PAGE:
I rush through the remainder of my routine, dive into my jacket, and fling my backpack over a shoulder. That last minute glance at my bed is one of longing. It would be so easy to just climb back in…The first thing I want in the morning is to close my eyes and go back to sleep…but then again, that’s also the second, third, fourth fifth, eighteenth…and even the millionth thing I want.

  1. Trapped in Elevator, alone, with a person you would walk across the street to avoid.  Write a dialogue.

Office Party Aftermath

“Hold the door!  Linda?  Hey!  Jeez, almost didn’t see you behind that newspaper!  Lucky for me I spotted you!  Whew, this box is heavy—crazy how I managed to make it on and here you are!”

“Bruce!  …Uhm yeah, I guess you and your eagle eye…caught me…like a bird of prey…”

“So, tell me, how have you been?  We have so much catching up to do!  I’ve been trying to call you, but I think something’s wrong with your phone.  Every time I call I get some Asian man!  How weird is that?”

“Oh, you know, I’m just busy as usual.  And that’s pretty weird…I can’t imagine why you’d be getting the wrong person on the line…”

“Did you hear that screech?  I think something’s up with the elevator…hang on, I’ll use the phone to call the front desk.  Yes, hi, I was wondering if you all know what’s going on with this elevator car?”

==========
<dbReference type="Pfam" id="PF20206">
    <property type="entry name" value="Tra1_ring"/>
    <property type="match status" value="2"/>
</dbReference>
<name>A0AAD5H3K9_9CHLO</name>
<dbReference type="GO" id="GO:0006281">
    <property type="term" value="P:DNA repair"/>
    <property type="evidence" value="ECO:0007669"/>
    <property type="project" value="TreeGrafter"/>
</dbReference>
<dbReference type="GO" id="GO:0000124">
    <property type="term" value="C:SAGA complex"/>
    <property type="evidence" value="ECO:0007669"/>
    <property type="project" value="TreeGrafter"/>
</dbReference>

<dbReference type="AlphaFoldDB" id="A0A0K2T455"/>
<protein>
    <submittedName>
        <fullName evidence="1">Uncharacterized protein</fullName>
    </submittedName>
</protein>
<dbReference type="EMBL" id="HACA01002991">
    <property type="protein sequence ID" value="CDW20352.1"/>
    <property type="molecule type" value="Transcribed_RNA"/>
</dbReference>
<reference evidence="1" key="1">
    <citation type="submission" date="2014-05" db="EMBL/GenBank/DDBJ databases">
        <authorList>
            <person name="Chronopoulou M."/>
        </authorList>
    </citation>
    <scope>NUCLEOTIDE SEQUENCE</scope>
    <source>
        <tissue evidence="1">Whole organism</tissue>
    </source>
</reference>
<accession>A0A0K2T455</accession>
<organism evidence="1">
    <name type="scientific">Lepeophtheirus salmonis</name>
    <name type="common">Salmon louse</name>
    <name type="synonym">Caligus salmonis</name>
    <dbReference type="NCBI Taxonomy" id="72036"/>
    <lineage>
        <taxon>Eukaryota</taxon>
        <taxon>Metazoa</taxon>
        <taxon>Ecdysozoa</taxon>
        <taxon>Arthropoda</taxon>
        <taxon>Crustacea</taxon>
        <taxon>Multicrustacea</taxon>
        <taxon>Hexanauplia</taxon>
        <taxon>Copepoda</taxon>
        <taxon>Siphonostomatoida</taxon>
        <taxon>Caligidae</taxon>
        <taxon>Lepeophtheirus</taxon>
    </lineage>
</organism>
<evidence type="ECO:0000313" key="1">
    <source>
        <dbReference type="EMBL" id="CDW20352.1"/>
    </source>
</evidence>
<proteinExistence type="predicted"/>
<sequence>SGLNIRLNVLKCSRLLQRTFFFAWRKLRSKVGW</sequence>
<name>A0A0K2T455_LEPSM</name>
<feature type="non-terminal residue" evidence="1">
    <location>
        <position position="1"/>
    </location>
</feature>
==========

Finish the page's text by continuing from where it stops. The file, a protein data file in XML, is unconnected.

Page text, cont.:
“Sir, if you will just stay calm, it seems we’re having some technical issues, but they’ll be resolved shortly.”

“Well, looks like it’s just you and me…here…alone…for a while.  And you know, seein’ as I haven’t been able to get through to your phone, it has been a while since we were last together…if you know what I mean.”

“Bruce.  Seriously?  It was the office Christmas party.  I had a little too much to drink.  It was a peck on the cheek, for God’s sake!”

“Linda, there was so much more to it, though!  I could feel it.  So drinks after work tonight?  Or maybe coffee tomorrow?  I went up to your floor a few days ago to say hi, but you weren’t in your office.  I noticed a picture of you and friends at the bowling alley—we could go there!  Bowling?  Fun, right?”

“No, Bruce.  No bowling.  Not fun.  Now please, we’ve gone over this, just stop.”

“OK, so no bowling, I get it!  Not a big deal.  There’s that new Italian restaurant..we could–”
“Bruce!  I appreciate the invite, but we’ve talked about this, and I’m not interested.   Thank you anyway.  I’m going to read my newspaper now, all right?  And you can…organize whatever is in that box you’re carrying.  See?  Good times.  Good, quiet times.”

“Oh, gosh, this box is a mess isn’t it?  I should have packed a little more carefully…but you know I just got so caught up in this game of World of Warcraft last night that I forgot I was going to be transferring—Hey!  Wouldya look at that!  The elevator’s back online!  That was unfortunately quick.  Ah, guess we didn’t get to completely catch up…so that Italian restaurant…?”

“Well, it looks like we’re right at my floor, Bruce!  I’m gonna go now.  You shouldn’t waste your time visiting, I’m sure you’re just as busy as I am.  Goodbye!”

“Goodbye?  This is my new stop!  The box, this is everything from my old office!  Corporate transferred me, isn’t that great?”

“Wait, what?  Transfer?  This floor?  Where?”

“Well you’re in office suite 301, right?  I’m just down the hall!  304!  We’ll get to see so much more of each other!  I’ve got an idea.  I’ll swing by your office for lunch.  I know you’re really busy and won’t be able to leave, so I packed my meal.  Come on, now, you can get off the elevator; we’re on the floor finally and we don’t want that cab getting’ stuck again, no matter how much I enjoyed your company!  Gotta run, but see you later, Lunch Date!”